I just finished reading Stanislas Dehaene’s Reading in the Brain, and I’m already scrambling to figure out how I’m going to pitch it to the several people in wildly different areas who I think will find it fascinating. The book has two mutually supporting strengths that make for only a rare dull moment: meticulousness and willingness to speculate on the questions that really matter to us.
The basic claims underlying Dehaene’s neurological work are meticulously and transparently backed up with oodles of experimental results from different labs and different schools of neuroscience. Some of the details are really nitty-gritty ones, but I’m left with little doubt about the validity of his main claims vis a vis the brain: that it has a “letterbox” region that activates during reading only and is culturally invariant, and that this region is divided into cortical areas that together demonstrate a neurological basis for the psychologist’s model of top-down and bottom-up, hierarchical networks of visual processing that allow us to read.
In particular, Dehaene outlines a slow grapheme-to-phoneme route for decoding and a lexical route that develops eventually in expert readers, and describes how such things as invariant processing of multiple fonts and sizes and levels of abstraction in feature detection can arise from networks of neurons operating in parallel, the “bottommost” ones in the tree coding for line segments presented on the retina, middle ones that act as letter-detectors, and top ones that code for entire words. This perhaps wishy-washy model based on potentially naive neural network models that are currently in vogue is backed up with exhaustive anatomical information that confirms that these types of neurons do in fact exist in the “letterbox area,” the left occipito-temporal cortex, and they behave in a way consistent with the model. Further, this letterbox is culturally acquired and specific: Hebrew words don’t activate the letterbox area for English readers.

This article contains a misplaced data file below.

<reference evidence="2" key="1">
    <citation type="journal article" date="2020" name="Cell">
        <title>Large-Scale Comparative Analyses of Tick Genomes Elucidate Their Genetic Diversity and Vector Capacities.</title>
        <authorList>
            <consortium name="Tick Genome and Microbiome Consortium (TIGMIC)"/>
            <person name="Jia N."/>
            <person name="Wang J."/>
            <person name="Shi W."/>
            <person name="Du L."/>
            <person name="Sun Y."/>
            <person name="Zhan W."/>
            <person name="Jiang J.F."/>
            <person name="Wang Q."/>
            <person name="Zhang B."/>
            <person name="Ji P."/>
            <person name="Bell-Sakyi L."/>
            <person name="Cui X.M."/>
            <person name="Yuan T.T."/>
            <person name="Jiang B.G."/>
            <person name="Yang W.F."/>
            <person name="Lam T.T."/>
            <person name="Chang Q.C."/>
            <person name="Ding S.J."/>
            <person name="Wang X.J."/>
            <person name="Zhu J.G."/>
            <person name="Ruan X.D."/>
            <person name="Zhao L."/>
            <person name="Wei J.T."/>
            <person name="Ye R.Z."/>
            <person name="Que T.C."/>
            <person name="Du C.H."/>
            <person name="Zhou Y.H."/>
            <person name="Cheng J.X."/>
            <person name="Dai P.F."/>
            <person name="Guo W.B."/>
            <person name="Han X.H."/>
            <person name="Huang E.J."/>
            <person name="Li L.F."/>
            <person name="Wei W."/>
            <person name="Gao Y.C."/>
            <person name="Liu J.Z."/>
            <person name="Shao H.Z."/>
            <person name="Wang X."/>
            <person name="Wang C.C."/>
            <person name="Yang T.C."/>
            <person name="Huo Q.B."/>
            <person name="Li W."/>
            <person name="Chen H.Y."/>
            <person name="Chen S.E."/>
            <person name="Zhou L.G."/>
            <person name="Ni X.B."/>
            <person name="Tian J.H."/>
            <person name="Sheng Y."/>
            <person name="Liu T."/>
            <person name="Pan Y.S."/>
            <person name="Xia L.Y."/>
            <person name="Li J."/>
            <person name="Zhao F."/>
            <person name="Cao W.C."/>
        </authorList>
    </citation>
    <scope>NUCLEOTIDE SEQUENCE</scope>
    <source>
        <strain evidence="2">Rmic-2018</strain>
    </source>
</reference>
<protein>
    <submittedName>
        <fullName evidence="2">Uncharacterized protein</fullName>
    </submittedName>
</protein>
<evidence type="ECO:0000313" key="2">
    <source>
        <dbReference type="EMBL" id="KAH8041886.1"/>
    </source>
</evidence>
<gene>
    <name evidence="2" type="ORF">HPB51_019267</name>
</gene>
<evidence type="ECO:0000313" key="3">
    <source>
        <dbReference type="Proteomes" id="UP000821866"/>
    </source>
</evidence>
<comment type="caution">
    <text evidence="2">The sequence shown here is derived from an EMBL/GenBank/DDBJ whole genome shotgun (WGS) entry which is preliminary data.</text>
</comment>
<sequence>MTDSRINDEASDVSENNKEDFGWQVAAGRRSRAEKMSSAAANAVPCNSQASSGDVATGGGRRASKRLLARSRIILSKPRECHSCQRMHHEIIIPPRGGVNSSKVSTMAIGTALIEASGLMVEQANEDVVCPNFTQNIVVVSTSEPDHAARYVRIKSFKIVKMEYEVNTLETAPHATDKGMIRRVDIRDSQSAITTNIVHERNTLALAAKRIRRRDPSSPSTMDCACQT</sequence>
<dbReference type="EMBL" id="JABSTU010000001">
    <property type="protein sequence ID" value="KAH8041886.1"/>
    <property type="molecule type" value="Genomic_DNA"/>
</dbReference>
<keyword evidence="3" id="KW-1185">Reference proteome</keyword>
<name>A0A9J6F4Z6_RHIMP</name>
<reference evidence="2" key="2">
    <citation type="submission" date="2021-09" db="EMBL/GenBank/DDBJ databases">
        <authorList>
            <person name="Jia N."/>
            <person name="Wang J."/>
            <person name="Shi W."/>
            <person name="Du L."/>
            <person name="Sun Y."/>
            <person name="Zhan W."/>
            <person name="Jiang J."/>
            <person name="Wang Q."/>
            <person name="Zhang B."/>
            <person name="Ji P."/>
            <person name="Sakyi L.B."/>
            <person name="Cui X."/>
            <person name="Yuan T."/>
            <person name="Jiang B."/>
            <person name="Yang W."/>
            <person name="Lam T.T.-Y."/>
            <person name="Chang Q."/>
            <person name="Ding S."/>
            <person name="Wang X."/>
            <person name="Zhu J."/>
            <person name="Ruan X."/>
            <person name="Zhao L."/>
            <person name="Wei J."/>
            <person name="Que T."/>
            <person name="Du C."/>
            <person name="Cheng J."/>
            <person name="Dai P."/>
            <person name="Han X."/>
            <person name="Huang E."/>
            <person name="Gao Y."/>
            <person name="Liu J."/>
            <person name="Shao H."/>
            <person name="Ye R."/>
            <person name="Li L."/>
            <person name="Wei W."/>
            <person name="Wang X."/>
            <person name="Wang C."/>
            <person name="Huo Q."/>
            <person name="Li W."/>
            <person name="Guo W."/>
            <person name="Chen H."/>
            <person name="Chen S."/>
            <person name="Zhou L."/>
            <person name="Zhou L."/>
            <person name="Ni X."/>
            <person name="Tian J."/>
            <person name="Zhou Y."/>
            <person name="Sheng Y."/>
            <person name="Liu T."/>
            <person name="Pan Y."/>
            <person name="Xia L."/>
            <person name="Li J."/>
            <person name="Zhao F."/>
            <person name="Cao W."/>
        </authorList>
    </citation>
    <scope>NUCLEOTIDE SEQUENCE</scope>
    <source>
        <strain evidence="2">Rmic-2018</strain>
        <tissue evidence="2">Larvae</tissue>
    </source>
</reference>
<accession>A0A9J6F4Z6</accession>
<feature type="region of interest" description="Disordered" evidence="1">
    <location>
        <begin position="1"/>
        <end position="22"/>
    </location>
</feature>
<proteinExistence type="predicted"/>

More surprising is the precision of this correspondence between written language categories and the letterbox’s division: there seem to be particular areas that code for different categories of words, within the area of the letterbox that processes meaning: different cortical regions for faces, people, animals, etc. And within verbs, the area of the premotor cortex that maps to the particular body part in question is activated when reading the verb: so reading “kiss” activates the area for the mouth, reading “kick” activates the area for the leg–words literally activate the motor areas they refer to. So the image of reading in the brain is simultaneously extraordinarily specific–as the reader learns, the cortical areas begin to be more and more subdivided and specialized in what they react to (one model of what learning looks like in the brain in general)–and extraordinarily diffuse, with the letterbox area connecting to the corresponding region in the other hemisphere, to the frontal cortex where we “synthesize” ideas and inputs, and all around the brain.
Dehaene is exacting about his brain science: he describes in detail what PET, fMRI, diffuse MRI, and magnetoencephalography (direct tracking of cerebral activation on the cortical surface itself, which lets us make movies in slow motion that show how a single read word travels through the brain) and lesion analysis have told us about the brain’s functioning, and what their limits are. But for me, the most interesting science was the slightly more speculative stuff, which came in (1) the research that indicates how the brain comes to specialize in reading for expert readers (development), and (2) the comparative studies of the region corresponding to the letterbox in primates.